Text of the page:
23 May 2022

Push it – a film about two women climbers

February 21, 2013

Push it is the latest offering from from filmmaker and climber Jen Randall, it tells the tale of her big wall climb on the famous El Capitan in Yosemite, USA, with her new-found climbing partner Jackie Sequeira (google El Capitain if you are not familiar with it as it’s impressively scary).

The promotional blub describes this film as an inspirational story told with self-deprecating humour and a refreshing lack of egotism, and judging by the trailer this is absolutely spot on. We can’t wait to see the film and on top of that we now want to go climbing!

Jen Randall Q&A

Q What was the reaction of other climbers to you on the route?

Most people were quite concerned.  We were quite slow and two girls [climbing] on their own is quite unusual.  On the first day we got a bit of help with hauling from two different French parties who just couldn’t believe the sort of struggle we were having.  But we made friends with most people and a lot of people ended up getting to the top and back down while we were still climbing so they were sending us cheers from the meadow [in Yosemite] and left notes in our tent! So we made friends but I think people were kind of concerned about our welfare!


Q How did you (above left) and your climbing partner Jackie [Sequeira – above right] get on?

We had very short moments of tension and there was always tension because we were scared and stressed but generally after any mishap we’d manage to laugh just a few minutes later and make a joke of it and carry on.  So I think our friendship was probably solidified even more which was quite remarkable.

Q Yes because it’s not like you were life long mates?

No, we’d known each other for about a year when we went for it but we got on really quickly right away so we knew it was a good friendship and we were both characters who would get on with things when we needed to and joke about them when we could.  So maybe it was lucky, but it worked out really well.

Q In terms of equipment what did you take? 

We thought the climb would take about six days so we took 40 gallons of water and six days of food. On the first day we reckoned our haul bag weighed about 100kg which was really heavy, though it got lighter obviously.

Q  There is a superb moment in the film where you’re practising hauling and saying what a doddle it is and then later on we see you having a meltdown on El Capitan.

Even though we’d done a bit of hauling on our practice route, on the actual climb our bag was miles heavier and we had to put every bit of effort in to hauling it and then the bag would move just an inch.  We realized we had to do this for 50 metres at a time.  It made me cry a lot and it gave me nose bleeds and scars on my hips, but we got a bit quicker and it got lighter so by the time we were getting tired and closer to the top it got easier.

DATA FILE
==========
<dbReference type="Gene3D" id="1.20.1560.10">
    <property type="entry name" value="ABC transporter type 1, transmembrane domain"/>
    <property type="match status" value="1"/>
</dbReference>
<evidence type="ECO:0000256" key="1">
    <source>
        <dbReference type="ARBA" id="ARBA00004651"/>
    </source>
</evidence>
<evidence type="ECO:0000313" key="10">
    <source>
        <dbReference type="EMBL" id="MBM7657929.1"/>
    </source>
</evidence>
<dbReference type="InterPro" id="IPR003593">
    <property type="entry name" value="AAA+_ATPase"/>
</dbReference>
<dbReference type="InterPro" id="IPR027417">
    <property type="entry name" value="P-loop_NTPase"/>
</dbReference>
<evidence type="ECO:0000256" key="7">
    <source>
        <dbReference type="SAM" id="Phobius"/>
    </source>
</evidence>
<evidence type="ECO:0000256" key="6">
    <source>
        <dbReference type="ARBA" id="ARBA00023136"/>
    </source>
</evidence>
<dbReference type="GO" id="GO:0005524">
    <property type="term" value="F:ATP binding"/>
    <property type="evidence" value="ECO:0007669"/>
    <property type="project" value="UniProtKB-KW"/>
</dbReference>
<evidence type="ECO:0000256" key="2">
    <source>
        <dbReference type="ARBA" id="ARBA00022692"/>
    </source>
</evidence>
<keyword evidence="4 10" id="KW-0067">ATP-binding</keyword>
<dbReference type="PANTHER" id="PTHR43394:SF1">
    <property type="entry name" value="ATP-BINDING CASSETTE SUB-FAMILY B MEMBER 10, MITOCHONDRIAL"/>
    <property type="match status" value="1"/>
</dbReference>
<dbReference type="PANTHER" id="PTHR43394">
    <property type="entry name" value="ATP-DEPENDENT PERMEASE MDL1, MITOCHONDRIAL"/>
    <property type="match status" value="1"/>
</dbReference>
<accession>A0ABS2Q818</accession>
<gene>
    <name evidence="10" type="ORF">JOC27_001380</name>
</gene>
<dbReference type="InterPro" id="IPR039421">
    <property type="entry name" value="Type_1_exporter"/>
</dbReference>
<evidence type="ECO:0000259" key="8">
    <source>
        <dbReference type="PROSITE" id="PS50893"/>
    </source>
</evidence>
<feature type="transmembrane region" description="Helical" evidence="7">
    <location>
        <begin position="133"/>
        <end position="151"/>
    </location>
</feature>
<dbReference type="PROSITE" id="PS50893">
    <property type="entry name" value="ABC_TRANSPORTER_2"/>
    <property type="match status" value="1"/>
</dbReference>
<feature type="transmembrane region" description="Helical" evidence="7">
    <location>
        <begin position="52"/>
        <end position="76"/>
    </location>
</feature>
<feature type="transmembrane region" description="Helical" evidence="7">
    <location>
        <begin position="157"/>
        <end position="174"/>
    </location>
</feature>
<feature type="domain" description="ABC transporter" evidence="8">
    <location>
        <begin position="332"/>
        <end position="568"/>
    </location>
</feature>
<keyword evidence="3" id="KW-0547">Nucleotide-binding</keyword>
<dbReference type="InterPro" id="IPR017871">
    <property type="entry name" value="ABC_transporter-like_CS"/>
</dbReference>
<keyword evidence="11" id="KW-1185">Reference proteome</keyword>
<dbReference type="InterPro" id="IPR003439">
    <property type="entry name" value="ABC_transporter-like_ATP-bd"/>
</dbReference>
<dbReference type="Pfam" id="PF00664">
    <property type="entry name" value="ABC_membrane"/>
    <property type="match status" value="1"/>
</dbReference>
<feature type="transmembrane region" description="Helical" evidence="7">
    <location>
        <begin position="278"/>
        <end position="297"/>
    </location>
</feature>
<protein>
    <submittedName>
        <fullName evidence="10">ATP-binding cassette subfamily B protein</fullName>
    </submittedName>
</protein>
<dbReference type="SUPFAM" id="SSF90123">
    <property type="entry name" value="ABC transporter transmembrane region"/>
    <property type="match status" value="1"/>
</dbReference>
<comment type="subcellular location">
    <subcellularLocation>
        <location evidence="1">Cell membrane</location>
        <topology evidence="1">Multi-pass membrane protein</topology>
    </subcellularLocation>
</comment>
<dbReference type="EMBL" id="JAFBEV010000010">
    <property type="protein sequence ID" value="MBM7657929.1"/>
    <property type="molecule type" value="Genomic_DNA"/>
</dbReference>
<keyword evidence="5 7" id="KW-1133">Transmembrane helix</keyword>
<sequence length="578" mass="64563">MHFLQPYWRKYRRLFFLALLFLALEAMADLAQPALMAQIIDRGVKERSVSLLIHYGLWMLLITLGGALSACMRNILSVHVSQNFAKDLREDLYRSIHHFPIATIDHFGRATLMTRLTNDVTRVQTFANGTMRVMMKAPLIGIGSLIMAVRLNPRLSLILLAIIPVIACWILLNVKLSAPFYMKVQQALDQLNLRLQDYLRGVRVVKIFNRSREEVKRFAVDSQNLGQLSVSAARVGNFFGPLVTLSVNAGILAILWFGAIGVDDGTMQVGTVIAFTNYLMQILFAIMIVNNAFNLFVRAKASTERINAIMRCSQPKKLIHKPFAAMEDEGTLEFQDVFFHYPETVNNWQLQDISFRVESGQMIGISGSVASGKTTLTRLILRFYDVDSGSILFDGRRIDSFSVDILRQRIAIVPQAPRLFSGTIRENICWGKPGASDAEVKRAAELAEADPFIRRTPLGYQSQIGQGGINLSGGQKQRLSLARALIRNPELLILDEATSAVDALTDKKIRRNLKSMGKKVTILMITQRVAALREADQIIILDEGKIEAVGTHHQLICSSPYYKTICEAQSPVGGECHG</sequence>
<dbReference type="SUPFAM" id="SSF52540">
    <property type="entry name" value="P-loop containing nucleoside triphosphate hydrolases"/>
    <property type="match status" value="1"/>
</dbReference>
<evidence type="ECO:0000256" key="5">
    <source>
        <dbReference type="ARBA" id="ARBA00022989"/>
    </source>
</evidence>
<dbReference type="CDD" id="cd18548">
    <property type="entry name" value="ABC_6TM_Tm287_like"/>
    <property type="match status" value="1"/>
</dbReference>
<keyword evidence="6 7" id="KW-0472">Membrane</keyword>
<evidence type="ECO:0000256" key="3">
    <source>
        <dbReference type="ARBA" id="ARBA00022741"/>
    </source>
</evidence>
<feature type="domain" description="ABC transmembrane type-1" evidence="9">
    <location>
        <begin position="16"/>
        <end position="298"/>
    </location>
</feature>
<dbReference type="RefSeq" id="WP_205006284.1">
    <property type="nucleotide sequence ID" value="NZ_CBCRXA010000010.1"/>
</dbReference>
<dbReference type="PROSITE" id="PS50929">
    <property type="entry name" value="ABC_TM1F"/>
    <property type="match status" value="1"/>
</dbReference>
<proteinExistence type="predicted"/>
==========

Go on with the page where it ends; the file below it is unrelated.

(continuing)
Q Was the route finding easy?

It wasn’t too bad. We had our guide and each anchor had bolts so you knew you were in the right place, also could quite often we could see where other people were going.  The tricky pitches were traverses where you had to do a pendulum, so you’d just swing round a corner and just hope you could find where you were going.  The last couple of days we felt the most intrepid because we didn’t see anyone at all and we knew there was a storm coming.  That was a bit scarier because it felt like we were more on our own.

Q You navigated by scent as well as sight I understand?

Yes, you knew you were coming up to your belay because people just go for a wee where ever, usually on a belay.  So when you could smell pee you knew you were on the right track and close to your anchor so it was like a mixed blessing smell!  It became quite a familiar smell.

Q Tell me, how you take a wee while climbing on a wall?

You just have to wee wherever – hopefully not on top of your partner!  But for other business you need a kit and something to shield you from anyone else that might be around, then you take it with you and throw it away when you get down.

Q A bit like doggy bagging?

Yes, it’s quite degrading!


Q Did you struggle with the dilemma of being both subject and director? 

Being the subject in this case worked out quite well.  I’ve always made work that is quite personal so it’s kind of a natural progression from there.  And I love filming the other girls climbing.  That’s what inspired me so it was amazing to go and meet them and watch them climb.  And to be in it was special as well because I love climbing and I think having ordinary people in there can reach out and inspire you as well.

Q What’s your message to other female climbers, athletes and filmmakers?

This is going to sound really cheesy but honestly – just go for it.  I wanted to go and climb El Capitan for years and I never really thought I’d do it and I’m so happy that I went out and gave it a go.  The fact that we were successful is just like the cherry on top but just the fact that we really tried and did it under our own steam [was great].  So just go for it – whatever it is  you really want to do.

The Women’s Sports Magazine

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